I saw by night, and behold, a man riding on a red horse, and it stood among the myrtle trees in the hollow; and behind him were horses: red, sorrel, and white. Then I said, “My lord, what are these?” So the angel who talked with me said to me, “I will show you what they are.” And the man who stood among the myrtle trees answered and said, “These are the ones whom the LORD has sent to walk to and fro throughout the earth.” So they answered the Angel of the LORD, who stood among the myrtle trees, and said, “We have walked to and fro throughout the earth, and behold, all the earth is resting quietly.” Zechariah 1:8–11


Although these verses do not specifically say that there are riders on the other horses, the implication is there. The fact that they speak to the angel of the Lord also shows their ability to communicate in words, an ability typically limited to spirit beings—men and angels.




I believe what we have seen thus far clarifies that these seven spirits are, in truth, seven angels who traverse between the throne of God and the earth to either carry out the Father’s will or to deliver His word. I further believe that they are archangels—angels who rank highest in power in God’s kingdom. Michael is mentioned in Jude 1:9 as being an archangel.


Yet Michael the archangel, in contending with the devil, when he disputed about the body of Moses, dared not bring against him a reviling accusation, but said, “The Lord rebuke you!” Jude 1:9


Daniel 12:1 reveals that Michael is the prince (archangel) of the nation of Israel as well. He was sent to fight off the evil spirit who was hindering the delivery of Daniel’s answer to prayer for Israel (Daniel 10:13–14).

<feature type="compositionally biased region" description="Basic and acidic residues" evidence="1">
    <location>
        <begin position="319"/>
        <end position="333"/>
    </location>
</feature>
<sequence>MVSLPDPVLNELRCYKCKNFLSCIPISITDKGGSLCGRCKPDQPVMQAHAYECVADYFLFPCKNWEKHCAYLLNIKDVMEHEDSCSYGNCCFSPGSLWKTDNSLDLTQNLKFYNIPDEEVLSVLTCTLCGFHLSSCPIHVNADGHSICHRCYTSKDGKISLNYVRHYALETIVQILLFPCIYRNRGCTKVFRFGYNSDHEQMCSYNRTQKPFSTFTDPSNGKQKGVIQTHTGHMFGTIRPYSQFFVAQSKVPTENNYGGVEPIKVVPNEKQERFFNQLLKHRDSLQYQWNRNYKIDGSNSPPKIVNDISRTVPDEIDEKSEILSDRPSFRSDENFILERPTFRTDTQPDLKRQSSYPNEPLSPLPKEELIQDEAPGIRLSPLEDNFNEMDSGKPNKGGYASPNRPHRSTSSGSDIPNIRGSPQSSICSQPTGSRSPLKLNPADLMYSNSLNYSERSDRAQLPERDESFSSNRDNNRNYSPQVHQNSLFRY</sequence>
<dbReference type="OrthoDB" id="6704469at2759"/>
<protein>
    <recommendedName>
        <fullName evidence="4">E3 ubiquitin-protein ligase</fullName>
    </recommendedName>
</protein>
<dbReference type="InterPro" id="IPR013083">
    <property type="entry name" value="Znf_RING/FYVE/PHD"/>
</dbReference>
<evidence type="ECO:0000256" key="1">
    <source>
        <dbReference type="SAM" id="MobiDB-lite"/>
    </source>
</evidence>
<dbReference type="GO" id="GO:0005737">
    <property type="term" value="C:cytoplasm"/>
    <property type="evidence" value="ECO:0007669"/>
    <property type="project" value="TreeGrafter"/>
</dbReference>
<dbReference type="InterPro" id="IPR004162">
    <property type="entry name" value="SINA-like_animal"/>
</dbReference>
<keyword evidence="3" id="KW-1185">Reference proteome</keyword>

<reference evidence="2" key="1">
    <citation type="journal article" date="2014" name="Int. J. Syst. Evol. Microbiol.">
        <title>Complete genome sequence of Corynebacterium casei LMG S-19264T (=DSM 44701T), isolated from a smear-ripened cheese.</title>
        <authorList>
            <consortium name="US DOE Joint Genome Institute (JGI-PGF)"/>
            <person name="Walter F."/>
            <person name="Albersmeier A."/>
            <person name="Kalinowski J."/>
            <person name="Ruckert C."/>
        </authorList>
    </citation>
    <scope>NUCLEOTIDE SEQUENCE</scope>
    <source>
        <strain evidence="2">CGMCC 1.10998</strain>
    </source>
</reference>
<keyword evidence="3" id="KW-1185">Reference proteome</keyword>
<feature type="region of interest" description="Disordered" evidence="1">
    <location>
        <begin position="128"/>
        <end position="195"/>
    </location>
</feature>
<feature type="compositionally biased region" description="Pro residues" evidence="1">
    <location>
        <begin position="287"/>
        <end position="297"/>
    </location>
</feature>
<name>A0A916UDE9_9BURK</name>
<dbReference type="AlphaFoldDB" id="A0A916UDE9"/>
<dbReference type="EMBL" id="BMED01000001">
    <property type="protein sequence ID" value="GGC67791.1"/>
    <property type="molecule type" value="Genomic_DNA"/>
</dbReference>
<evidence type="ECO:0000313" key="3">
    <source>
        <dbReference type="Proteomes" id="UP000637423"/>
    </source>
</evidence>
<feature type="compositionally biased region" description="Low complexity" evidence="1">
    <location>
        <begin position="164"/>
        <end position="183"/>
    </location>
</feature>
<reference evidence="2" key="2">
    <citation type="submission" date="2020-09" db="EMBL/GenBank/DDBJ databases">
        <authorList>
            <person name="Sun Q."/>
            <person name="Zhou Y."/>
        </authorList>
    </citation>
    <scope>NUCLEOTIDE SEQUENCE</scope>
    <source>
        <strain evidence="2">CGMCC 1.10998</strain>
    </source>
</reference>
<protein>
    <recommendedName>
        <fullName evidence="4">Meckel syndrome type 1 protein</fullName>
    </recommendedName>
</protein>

Gabriel is also believed to be an archangel. The Scriptures show that he brings knowledge and power to the earth. As we see who the other five spirits ([arch]angels of the presence) are, we will gain an understanding of the power they bring to the earth.


Two more archangels are revealed in 1 Enoch 9 and 101 where we are introduced to Uriel and Raphael. They, along with Michael and Gabriel, observed the horrendous effect that the angels (the “watchers”) had upon the earth. When they report it to God, He sends Uriel to bring a word to Noah and also to bind and imprison the disobedient angels.


By adding Uriel and Raphael to the list that was previously made up of only Michael and Gabriel, we now know the names of four of the seven spirits. We will soon see who the remaining three are.


Angels of the Presence


The book of Job records that there are certain angels that come in and go out of the presence of God.


Now there was a day when the sons of God [angels] came to present themselves before the LORD, and Satan also came among them. And the LORD said to Satan, “From where do you come?” So Satan answered the LORD and said, “From going to and fro on the earth, and from walking back and forth on it.” Job 1:6–7